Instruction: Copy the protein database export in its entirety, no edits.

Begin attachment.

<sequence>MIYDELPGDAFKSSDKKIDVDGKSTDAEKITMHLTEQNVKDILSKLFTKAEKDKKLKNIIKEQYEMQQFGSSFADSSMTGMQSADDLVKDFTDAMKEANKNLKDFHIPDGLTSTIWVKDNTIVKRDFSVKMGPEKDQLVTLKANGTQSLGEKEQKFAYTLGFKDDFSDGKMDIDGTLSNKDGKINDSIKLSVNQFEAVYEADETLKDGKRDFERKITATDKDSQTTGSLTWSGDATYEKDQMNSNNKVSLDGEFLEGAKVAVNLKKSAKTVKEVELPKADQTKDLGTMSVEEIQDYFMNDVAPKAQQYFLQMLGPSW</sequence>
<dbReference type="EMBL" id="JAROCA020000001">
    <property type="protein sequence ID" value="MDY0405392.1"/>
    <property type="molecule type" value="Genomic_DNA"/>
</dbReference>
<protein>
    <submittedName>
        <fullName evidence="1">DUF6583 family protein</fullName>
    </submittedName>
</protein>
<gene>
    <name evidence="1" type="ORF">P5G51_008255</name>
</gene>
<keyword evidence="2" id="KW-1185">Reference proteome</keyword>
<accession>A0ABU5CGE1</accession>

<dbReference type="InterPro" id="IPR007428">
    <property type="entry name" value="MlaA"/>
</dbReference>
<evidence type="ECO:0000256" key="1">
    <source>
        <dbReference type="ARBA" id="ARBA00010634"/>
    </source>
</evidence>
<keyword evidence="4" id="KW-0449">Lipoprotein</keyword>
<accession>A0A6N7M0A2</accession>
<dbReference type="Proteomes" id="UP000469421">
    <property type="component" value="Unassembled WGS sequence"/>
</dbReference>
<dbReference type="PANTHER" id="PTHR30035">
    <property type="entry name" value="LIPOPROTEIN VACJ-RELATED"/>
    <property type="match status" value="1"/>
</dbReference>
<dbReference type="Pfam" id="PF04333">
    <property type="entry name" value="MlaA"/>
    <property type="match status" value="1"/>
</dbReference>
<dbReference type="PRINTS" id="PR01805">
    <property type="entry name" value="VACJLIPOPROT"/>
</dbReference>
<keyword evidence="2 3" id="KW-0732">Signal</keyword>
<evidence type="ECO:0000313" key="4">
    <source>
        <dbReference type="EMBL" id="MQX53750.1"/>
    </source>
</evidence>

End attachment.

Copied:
<sequence>MIYDELPGDAFKSSDKKIDVDGKSTDAEKITMHLTEQNVKDILSKLFTKAEKDKKLKNIIKEQYEMQQFGSSFADSSMTGMQSADDLVKDFTDAMKEANKNLKDFHIPDGLTSTIWVKDNTIVKRDFSVKMGPEKDQLVTLKANGTQSLGEKEQKFAYTLGFKDDFSDGKMDIDGTLSNKDGKINDSIKLSVNQFEAVYEADETLKDGKRDFERKITATDKDSQTTGSLTWSGDATYEKDQMNSNNKVSLDGEFLEGAKVAVNLKKSAKTVKEVELPKADQTKDLGTMSVEEIQDYFMNDVAPKAQQYFLQMLGPSW</sequence>
<dbReference type="EMBL" id="JAROCA020000001">
    <property type="protein sequence ID" value="MDY0405392.1"/>
    <property type="molecule type" value="Genomic_DNA"/>
</dbReference>
<protein>
    <submittedName>
        <fullName evidence="1">DUF6583 family protein</fullName>
    </submittedName>
</protein>
<gene>
    <name evidence="1" type="ORF">P5G51_008255</name>
</gene>
<keyword evidence="2" id="KW-1185">Reference proteome</keyword>
<accession>A0ABU5CGE1</accession>

<dbReference type="InterPro" id="IPR007428">
    <property type="entry name" value="MlaA"/>
</dbReference>
<evidence type="ECO:0000256" key="1">
    <source>
        <dbReference type="ARBA" id="ARBA00010634"/>
    </source>
</evidence>
<keyword evidence="4" id="KW-0449">Lipoprotein</keyword>
<accession>A0A6N7M0A2</accession>
<dbReference type="Proteomes" id="UP000469421">
    <property type="component" value="Unassembled WGS sequence"/>
</dbReference>
<dbReference type="PANTHER" id="PTHR30035">
    <property type="entry name" value="LIPOPROTEIN VACJ-RELATED"/>
    <property type="match status" value="1"/>
</dbReference>
<dbReference type="Pfam" id="PF04333">
    <property type="entry name" value="MlaA"/>
    <property type="match status" value="1"/>
</dbReference>
<dbReference type="PRINTS" id="PR01805">
    <property type="entry name" value="VACJLIPOPROT"/>
</dbReference>
<keyword evidence="2 3" id="KW-0732">Signal</keyword>
<evidence type="ECO:0000313" key="4">
    <source>
        <dbReference type="EMBL" id="MQX53750.1"/>
    </source>
</evidence>